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War Industries Board - League of Nations

War Industries Board

Established on July 28th 1917 by the government of the United States.It was made to fulfil the requirements of materials that were necessary for the war.


Used to get Americans to support WWI and the government's goal. Used propaganda to get civilians to participate in many of their volunteer efforts.

Espionage Act

This law imposed fines and jail sentences to those opposed the draft and aided the enemy during WWI. It was passed on June 15 1917, it was passed to protect Americans and also increase support of the war.

Sedition Act

This law made it illegal for Americans to say anything in any form that criticizes the government, flag, or military. This law was passed in 1918 and also was passed to protect Americans and also increase support of the war

Schenck v. USA

Supreme Court case that uphold the Espionage Act because it did not violate the first amendment right to freedom of speech.

Food Administration

The agency charged with enforcing laws preventing distribution of mislabeled foods, drugs, cosmetics, and medical devices.

Committee on Public Information

was headed by journalist George Creel, it was created to maximize public support and national loyalty during WWI with propaganda.

American Expeditionary Force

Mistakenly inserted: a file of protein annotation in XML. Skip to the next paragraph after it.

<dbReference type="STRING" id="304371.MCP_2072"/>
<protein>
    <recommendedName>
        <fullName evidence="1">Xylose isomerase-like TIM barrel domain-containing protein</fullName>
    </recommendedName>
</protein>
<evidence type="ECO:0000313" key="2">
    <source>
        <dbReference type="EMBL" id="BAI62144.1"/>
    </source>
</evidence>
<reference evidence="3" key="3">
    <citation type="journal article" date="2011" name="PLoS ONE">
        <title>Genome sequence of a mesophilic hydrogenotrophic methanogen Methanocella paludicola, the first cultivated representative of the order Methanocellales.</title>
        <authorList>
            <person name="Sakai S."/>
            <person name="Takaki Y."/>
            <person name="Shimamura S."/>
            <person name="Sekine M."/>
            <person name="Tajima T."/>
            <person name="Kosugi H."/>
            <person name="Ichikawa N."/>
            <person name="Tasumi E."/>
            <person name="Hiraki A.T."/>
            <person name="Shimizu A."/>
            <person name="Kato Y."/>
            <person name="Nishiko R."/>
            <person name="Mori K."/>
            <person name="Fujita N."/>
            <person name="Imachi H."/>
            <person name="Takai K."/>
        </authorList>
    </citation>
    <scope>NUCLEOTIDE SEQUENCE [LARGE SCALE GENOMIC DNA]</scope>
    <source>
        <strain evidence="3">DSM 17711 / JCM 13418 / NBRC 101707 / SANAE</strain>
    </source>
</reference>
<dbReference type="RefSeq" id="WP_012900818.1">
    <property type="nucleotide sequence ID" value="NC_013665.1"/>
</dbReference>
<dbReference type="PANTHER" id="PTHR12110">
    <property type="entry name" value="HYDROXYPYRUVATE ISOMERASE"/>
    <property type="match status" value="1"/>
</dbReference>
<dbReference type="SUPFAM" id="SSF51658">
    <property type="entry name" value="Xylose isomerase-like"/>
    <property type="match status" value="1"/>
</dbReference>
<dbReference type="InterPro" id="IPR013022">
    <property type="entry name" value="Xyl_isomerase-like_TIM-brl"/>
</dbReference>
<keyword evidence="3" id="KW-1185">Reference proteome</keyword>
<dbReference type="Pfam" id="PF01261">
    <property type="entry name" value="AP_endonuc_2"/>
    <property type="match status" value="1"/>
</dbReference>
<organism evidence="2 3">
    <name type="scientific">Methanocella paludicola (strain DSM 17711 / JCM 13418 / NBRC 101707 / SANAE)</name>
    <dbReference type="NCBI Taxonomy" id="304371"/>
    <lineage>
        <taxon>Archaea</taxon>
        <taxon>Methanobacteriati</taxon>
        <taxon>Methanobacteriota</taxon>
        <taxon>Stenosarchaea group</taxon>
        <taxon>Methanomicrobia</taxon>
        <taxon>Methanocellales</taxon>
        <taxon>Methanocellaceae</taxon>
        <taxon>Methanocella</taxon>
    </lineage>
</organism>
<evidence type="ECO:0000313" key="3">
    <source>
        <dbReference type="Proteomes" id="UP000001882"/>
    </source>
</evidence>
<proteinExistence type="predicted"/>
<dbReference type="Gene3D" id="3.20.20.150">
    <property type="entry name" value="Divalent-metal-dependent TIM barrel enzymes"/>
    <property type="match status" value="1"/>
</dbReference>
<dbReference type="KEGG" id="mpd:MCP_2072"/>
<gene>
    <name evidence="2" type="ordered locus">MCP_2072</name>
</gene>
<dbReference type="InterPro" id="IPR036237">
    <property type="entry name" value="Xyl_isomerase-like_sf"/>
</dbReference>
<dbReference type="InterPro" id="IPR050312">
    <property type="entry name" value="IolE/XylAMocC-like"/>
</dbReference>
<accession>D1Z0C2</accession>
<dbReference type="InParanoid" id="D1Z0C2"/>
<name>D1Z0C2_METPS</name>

the troops sent to Europe by the US during World War I


is a situation in a war where the warring parties agree to stop fighting.

Fourteen Points

Address Jan 8, 1918 delivered by Wilson to congress. They were a set of idealistic goals for peace.
-A proposal to abolish secret treatie please liberals of all countries
-Freedom of the seas appealed to the Germans, as well as to Americans who distributed British power
- A removal of economic barriers among nations was comforting to Germany, which feared postwar vengeance
-Reduction of armament burdens was gratifying to taxpayers everywhere
-An adjustment of colonial claims in the interests of both native peoples and the colonizers was reassuring to the anti imperialists

League of Nations

was adopted by the Paris Peace Conference in April, 1919 by Woodrow Wilson's 13 points. Its intention was that the League would settle international disputes and stop aggressors before a full fledged war could start. However, it was a fail.

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